Windsor Community United Methodist Church
Monday, December 09, 2013
Mike Turgeon Leaving Eden: “What is your apple?” 3-18-12
They heard the sound of the Lord God walking in the garden at the time of the evening breeze, and the man and his wife hid themselves from the presence of the Lord God among the trees of the garden.
But the Lord God called to the man, and said to him, ‘Where are you?’ He said, ‘I heard the sound of you in the garden, and I was afraid, because I was naked; and I hid myself.‘ He said, ‘Who told you that you were naked? Have you eaten from the tree of which I commanded you not to eat?’
The man said, ‘The woman whom you gave to be with me, she gave me fruit from the tree, and I ate.’ Then the Lord God said to the woman, ‘What is this that you have done?’ The woman said, ‘The serpent tricked me, and I ate.’ Genesis 3:8-13
Do you remember the first time you were caught with your hand in the cookie jar? Fortunately, or unfortunately, I still have this memory. I can even remember the cookie jar like it was right here in front of me.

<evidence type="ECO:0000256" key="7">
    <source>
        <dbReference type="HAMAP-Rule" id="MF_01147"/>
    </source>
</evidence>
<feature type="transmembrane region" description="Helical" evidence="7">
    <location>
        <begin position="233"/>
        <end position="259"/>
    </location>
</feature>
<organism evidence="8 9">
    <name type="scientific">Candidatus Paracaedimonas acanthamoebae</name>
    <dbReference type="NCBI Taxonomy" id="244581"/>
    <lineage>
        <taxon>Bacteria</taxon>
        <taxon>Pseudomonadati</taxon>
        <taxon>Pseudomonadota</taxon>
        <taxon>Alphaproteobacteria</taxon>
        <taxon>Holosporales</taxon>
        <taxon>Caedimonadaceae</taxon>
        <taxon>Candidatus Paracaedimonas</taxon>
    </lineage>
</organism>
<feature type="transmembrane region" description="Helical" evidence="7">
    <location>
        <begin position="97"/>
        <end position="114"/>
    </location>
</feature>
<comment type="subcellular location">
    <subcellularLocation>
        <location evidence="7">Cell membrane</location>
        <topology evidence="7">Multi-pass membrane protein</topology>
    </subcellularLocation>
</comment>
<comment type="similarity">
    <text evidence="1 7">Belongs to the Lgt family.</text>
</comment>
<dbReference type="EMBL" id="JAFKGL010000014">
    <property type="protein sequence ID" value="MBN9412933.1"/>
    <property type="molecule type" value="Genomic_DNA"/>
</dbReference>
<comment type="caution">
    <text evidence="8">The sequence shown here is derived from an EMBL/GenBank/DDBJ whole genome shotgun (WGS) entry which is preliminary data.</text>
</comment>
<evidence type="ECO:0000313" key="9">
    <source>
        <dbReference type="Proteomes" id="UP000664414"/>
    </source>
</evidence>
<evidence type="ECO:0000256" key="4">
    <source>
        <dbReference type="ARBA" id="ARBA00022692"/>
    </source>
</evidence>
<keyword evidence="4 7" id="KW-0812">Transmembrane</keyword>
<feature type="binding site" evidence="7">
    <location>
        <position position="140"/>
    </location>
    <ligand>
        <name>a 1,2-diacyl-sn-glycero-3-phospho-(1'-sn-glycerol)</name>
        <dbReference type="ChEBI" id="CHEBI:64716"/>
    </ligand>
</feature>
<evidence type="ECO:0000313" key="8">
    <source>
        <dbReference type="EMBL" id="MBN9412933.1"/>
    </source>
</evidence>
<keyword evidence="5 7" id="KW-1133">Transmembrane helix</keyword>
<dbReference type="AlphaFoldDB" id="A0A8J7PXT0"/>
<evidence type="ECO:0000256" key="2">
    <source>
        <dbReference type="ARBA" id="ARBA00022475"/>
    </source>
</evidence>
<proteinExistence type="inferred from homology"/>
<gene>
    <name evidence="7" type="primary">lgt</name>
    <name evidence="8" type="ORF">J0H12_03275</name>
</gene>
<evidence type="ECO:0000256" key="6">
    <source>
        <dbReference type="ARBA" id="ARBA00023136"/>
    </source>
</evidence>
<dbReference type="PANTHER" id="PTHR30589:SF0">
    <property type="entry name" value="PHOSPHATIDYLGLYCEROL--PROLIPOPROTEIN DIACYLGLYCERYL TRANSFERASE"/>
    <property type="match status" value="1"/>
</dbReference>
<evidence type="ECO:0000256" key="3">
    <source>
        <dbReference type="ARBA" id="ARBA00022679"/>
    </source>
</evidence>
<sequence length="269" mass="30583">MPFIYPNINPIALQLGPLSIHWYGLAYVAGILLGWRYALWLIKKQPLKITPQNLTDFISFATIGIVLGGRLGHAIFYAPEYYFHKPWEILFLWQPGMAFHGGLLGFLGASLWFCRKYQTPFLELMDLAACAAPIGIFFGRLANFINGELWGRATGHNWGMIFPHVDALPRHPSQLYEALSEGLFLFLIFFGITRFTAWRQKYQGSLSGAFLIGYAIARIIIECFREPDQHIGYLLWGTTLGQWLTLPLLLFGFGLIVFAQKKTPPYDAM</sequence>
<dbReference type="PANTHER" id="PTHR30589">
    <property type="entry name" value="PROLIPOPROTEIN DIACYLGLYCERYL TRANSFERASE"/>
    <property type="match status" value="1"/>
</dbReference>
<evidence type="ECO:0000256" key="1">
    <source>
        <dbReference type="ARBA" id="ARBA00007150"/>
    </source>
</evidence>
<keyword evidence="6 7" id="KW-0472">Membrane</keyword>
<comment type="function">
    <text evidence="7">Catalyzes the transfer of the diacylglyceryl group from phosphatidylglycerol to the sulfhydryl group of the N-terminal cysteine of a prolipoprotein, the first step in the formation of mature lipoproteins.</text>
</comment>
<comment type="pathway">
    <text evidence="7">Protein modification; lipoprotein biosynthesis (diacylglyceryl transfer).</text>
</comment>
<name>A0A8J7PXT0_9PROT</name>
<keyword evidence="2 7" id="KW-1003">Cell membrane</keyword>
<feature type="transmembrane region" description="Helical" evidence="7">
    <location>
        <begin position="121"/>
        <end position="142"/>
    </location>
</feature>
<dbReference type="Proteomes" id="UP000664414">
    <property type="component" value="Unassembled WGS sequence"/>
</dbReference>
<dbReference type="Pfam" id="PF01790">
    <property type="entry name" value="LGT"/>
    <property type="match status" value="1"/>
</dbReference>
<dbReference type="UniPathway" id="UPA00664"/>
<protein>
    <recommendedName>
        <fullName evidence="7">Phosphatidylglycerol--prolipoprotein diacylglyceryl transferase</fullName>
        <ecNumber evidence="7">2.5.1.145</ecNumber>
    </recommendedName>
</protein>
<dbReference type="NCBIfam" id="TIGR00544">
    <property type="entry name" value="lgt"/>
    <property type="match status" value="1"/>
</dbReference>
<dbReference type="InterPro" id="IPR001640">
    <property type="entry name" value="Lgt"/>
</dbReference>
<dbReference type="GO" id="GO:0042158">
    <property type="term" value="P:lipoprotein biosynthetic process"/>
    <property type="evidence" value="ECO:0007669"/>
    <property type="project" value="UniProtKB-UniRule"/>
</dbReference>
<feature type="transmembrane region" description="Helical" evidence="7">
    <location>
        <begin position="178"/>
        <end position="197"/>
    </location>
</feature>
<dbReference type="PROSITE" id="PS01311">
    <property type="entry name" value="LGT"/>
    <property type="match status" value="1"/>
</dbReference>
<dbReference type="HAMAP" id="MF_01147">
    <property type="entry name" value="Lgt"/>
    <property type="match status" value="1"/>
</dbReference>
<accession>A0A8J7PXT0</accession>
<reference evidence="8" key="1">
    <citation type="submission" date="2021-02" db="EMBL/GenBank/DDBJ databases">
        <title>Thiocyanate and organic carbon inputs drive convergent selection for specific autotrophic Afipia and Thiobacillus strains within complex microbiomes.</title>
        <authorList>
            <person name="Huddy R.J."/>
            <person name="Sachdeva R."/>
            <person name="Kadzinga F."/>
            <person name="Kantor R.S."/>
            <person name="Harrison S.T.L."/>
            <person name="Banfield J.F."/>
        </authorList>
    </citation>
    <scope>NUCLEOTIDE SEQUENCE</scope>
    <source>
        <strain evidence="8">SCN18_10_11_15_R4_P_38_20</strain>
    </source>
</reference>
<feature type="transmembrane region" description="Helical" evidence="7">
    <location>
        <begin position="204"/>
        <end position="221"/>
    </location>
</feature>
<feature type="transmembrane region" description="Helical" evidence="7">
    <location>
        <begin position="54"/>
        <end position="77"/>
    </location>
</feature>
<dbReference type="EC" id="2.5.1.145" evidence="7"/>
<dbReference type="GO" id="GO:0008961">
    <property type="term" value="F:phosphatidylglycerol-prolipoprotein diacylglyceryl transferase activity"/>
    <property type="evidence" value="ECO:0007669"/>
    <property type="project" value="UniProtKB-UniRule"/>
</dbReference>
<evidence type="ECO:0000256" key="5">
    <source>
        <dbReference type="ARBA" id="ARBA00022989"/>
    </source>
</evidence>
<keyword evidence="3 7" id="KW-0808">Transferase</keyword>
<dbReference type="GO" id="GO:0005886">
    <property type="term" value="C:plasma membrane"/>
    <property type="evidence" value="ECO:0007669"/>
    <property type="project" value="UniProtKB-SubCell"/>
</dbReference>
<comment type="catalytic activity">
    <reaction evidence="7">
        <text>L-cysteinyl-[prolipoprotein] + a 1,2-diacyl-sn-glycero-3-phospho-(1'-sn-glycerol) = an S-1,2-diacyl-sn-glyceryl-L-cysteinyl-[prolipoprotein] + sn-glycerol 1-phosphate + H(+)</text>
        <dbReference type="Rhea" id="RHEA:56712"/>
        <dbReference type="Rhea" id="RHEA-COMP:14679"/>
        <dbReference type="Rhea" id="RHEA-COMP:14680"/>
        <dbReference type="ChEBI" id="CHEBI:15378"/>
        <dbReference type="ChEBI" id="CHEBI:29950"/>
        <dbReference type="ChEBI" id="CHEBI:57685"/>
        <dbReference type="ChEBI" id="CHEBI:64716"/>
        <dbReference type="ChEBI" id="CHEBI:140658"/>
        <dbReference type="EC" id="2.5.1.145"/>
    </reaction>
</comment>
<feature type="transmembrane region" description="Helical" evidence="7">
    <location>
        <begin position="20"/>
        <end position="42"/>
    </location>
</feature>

Kind of an old-school version. At the time I remember, I was old enough to read so the word ‘cookies’ on the front of the jar taunted me every time I passed the kitchen counter. And I knew the consequences of taking cookies without permission because I saw what happened to my older sister when she did it. Did that stop me? No.
Can I still feel the ringing sensation from where my mother slapped my hand. Not really, though I’m sure it was memorable at the time. And the all-important question, did I claim that the devil made me do it? I wouldn’t be surprised, I wouldn’t be surprised.